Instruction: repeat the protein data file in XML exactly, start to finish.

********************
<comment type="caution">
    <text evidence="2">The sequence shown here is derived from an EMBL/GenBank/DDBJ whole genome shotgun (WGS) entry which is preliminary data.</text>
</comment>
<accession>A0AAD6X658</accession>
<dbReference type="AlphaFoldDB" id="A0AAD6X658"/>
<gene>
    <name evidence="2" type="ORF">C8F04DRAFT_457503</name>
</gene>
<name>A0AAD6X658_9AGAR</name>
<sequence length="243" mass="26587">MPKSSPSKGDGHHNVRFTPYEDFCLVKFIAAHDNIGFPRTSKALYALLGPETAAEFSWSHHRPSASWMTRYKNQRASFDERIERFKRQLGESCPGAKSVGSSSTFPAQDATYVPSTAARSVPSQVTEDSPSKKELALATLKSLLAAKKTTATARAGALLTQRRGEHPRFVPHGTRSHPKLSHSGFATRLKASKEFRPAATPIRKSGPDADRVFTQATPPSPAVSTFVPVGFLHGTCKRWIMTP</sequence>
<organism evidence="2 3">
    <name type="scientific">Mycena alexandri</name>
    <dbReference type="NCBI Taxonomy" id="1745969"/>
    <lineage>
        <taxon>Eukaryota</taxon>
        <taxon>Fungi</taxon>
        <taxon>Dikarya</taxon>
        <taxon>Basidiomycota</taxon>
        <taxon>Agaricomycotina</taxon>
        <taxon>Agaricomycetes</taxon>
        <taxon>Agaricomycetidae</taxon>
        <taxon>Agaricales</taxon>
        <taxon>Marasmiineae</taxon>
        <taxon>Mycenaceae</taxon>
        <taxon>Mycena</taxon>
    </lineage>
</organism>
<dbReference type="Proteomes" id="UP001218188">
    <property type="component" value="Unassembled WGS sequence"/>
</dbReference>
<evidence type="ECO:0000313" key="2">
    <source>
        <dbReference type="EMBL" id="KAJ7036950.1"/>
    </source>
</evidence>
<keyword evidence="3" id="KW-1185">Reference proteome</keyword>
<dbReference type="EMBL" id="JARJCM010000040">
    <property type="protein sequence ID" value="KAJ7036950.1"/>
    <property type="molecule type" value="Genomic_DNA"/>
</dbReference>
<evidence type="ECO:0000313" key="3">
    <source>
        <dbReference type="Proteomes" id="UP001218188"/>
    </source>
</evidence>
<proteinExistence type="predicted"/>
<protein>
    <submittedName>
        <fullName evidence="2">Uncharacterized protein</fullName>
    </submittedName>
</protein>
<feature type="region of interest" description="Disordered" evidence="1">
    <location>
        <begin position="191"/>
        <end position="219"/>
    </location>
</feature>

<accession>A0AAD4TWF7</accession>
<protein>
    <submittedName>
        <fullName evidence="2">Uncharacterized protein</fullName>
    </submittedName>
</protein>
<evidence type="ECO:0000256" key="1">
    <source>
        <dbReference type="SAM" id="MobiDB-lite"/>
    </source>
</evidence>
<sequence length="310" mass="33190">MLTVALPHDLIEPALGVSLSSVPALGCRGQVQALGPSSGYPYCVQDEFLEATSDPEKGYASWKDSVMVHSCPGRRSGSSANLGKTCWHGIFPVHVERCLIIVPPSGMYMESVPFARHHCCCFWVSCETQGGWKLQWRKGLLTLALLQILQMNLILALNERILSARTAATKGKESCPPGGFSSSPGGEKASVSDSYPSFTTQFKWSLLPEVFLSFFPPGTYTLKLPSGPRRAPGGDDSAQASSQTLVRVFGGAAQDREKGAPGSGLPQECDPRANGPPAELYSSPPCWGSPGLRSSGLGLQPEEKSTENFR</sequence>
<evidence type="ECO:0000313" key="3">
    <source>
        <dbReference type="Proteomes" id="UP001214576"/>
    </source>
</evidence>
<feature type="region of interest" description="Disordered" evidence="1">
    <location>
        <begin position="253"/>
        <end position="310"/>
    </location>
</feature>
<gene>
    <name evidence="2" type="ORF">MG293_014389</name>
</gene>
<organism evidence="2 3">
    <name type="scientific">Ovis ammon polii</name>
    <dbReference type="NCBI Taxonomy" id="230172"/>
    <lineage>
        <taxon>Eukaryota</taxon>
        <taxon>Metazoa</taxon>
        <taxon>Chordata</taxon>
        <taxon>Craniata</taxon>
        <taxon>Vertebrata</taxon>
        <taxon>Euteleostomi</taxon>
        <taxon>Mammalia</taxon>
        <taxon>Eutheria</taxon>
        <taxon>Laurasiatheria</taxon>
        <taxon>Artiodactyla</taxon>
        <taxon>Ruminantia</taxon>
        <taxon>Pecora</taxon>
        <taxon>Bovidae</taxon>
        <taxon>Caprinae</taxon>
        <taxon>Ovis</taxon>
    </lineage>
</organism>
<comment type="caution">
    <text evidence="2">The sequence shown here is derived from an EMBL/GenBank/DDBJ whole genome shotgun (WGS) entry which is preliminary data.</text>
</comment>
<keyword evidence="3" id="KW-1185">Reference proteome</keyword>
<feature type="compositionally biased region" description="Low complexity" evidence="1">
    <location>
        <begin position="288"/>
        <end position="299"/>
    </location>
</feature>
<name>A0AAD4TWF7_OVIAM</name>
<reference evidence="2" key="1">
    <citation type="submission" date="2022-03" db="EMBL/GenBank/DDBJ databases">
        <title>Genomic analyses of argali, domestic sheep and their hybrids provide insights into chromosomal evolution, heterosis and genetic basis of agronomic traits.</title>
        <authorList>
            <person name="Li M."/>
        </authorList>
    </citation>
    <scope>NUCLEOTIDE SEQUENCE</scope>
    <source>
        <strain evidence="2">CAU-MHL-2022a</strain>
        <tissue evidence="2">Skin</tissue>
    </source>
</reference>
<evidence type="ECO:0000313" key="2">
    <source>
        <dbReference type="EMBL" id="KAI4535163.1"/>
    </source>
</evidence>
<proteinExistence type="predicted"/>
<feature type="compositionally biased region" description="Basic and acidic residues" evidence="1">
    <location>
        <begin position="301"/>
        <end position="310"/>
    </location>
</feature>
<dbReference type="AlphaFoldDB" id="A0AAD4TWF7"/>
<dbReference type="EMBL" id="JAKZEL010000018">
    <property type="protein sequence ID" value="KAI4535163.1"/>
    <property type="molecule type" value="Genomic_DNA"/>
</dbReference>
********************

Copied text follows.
<comment type="caution">
    <text evidence="2">The sequence shown here is derived from an EMBL/GenBank/DDBJ whole genome shotgun (WGS) entry which is preliminary data.</text>
</comment>
<accession>A0AAD6X658</accession>
<dbReference type="AlphaFoldDB" id="A0AAD6X658"/>
<gene>
    <name evidence="2" type="ORF">C8F04DRAFT_457503</name>
</gene>
<name>A0AAD6X658_9AGAR</name>
<sequence length="243" mass="26587">MPKSSPSKGDGHHNVRFTPYEDFCLVKFIAAHDNIGFPRTSKALYALLGPETAAEFSWSHHRPSASWMTRYKNQRASFDERIERFKRQLGESCPGAKSVGSSSTFPAQDATYVPSTAARSVPSQVTEDSPSKKELALATLKSLLAAKKTTATARAGALLTQRRGEHPRFVPHGTRSHPKLSHSGFATRLKASKEFRPAATPIRKSGPDADRVFTQATPPSPAVSTFVPVGFLHGTCKRWIMTP</sequence>
<organism evidence="2 3">
    <name type="scientific">Mycena alexandri</name>
    <dbReference type="NCBI Taxonomy" id="1745969"/>
    <lineage>
        <taxon>Eukaryota</taxon>
        <taxon>Fungi</taxon>
        <taxon>Dikarya</taxon>
        <taxon>Basidiomycota</taxon>
        <taxon>Agaricomycotina</taxon>
        <taxon>Agaricomycetes</taxon>
        <taxon>Agaricomycetidae</taxon>
        <taxon>Agaricales</taxon>
        <taxon>Marasmiineae</taxon>
        <taxon>Mycenaceae</taxon>
        <taxon>Mycena</taxon>
    </lineage>
</organism>
<dbReference type="Proteomes" id="UP001218188">
    <property type="component" value="Unassembled WGS sequence"/>
</dbReference>
<evidence type="ECO:0000313" key="2">
    <source>
        <dbReference type="EMBL" id="KAJ7036950.1"/>
    </source>
</evidence>
<keyword evidence="3" id="KW-1185">Reference proteome</keyword>
<dbReference type="EMBL" id="JARJCM010000040">
    <property type="protein sequence ID" value="KAJ7036950.1"/>
    <property type="molecule type" value="Genomic_DNA"/>
</dbReference>
<evidence type="ECO:0000313" key="3">
    <source>
        <dbReference type="Proteomes" id="UP001218188"/>
    </source>
</evidence>
<proteinExistence type="predicted"/>
<protein>
    <submittedName>
        <fullName evidence="2">Uncharacterized protein</fullName>
    </submittedName>
</protein>
<feature type="region of interest" description="Disordered" evidence="1">
    <location>
        <begin position="191"/>
        <end position="219"/>
    </location>
</feature>

<accession>A0AAD4TWF7</accession>
<protein>
    <submittedName>
        <fullName evidence="2">Uncharacterized protein</fullName>
    </submittedName>
</protein>
<evidence type="ECO:0000256" key="1">
    <source>
        <dbReference type="SAM" id="MobiDB-lite"/>
    </source>
</evidence>
<sequence length="310" mass="33190">MLTVALPHDLIEPALGVSLSSVPALGCRGQVQALGPSSGYPYCVQDEFLEATSDPEKGYASWKDSVMVHSCPGRRSGSSANLGKTCWHGIFPVHVERCLIIVPPSGMYMESVPFARHHCCCFWVSCETQGGWKLQWRKGLLTLALLQILQMNLILALNERILSARTAATKGKESCPPGGFSSSPGGEKASVSDSYPSFTTQFKWSLLPEVFLSFFPPGTYTLKLPSGPRRAPGGDDSAQASSQTLVRVFGGAAQDREKGAPGSGLPQECDPRANGPPAELYSSPPCWGSPGLRSSGLGLQPEEKSTENFR</sequence>
<evidence type="ECO:0000313" key="3">
    <source>
        <dbReference type="Proteomes" id="UP001214576"/>
    </source>
</evidence>
<feature type="region of interest" description="Disordered" evidence="1">
    <location>
        <begin position="253"/>
        <end position="310"/>
    </location>
</feature>
<gene>
    <name evidence="2" type="ORF">MG293_014389</name>
</gene>
<organism evidence="2 3">
    <name type="scientific">Ovis ammon polii</name>
    <dbReference type="NCBI Taxonomy" id="230172"/>
    <lineage>
        <taxon>Eukaryota</taxon>
        <taxon>Metazoa</taxon>
        <taxon>Chordata</taxon>
        <taxon>Craniata</taxon>
        <taxon>Vertebrata</taxon>
        <taxon>Euteleostomi</taxon>
        <taxon>Mammalia</taxon>
        <taxon>Eutheria</taxon>
        <taxon>Laurasiatheria</taxon>
        <taxon>Artiodactyla</taxon>
        <taxon>Ruminantia</taxon>
        <taxon>Pecora</taxon>
        <taxon>Bovidae</taxon>
        <taxon>Caprinae</taxon>
        <taxon>Ovis</taxon>
    </lineage>
</organism>
<comment type="caution">
    <text evidence="2">The sequence shown here is derived from an EMBL/GenBank/DDBJ whole genome shotgun (WGS) entry which is preliminary data.</text>
</comment>
<keyword evidence="3" id="KW-1185">Reference proteome</keyword>
<feature type="compositionally biased region" description="Low complexity" evidence="1">
    <location>
        <begin position="288"/>
        <end position="299"/>
    </location>
</feature>
<name>A0AAD4TWF7_OVIAM</name>
<reference evidence="2" key="1">
    <citation type="submission" date="2022-03" db="EMBL/GenBank/DDBJ databases">
        <title>Genomic analyses of argali, domestic sheep and their hybrids provide insights into chromosomal evolution, heterosis and genetic basis of agronomic traits.</title>
        <authorList>
            <person name="Li M."/>
        </authorList>
    </citation>
    <scope>NUCLEOTIDE SEQUENCE</scope>
    <source>
        <strain evidence="2">CAU-MHL-2022a</strain>
        <tissue evidence="2">Skin</tissue>
    </source>
</reference>
<evidence type="ECO:0000313" key="2">
    <source>
        <dbReference type="EMBL" id="KAI4535163.1"/>
    </source>
</evidence>
<proteinExistence type="predicted"/>
<feature type="compositionally biased region" description="Basic and acidic residues" evidence="1">
    <location>
        <begin position="301"/>
        <end position="310"/>
    </location>
</feature>
<dbReference type="AlphaFoldDB" id="A0AAD4TWF7"/>
<dbReference type="EMBL" id="JAKZEL010000018">
    <property type="protein sequence ID" value="KAI4535163.1"/>
    <property type="molecule type" value="Genomic_DNA"/>
</dbReference>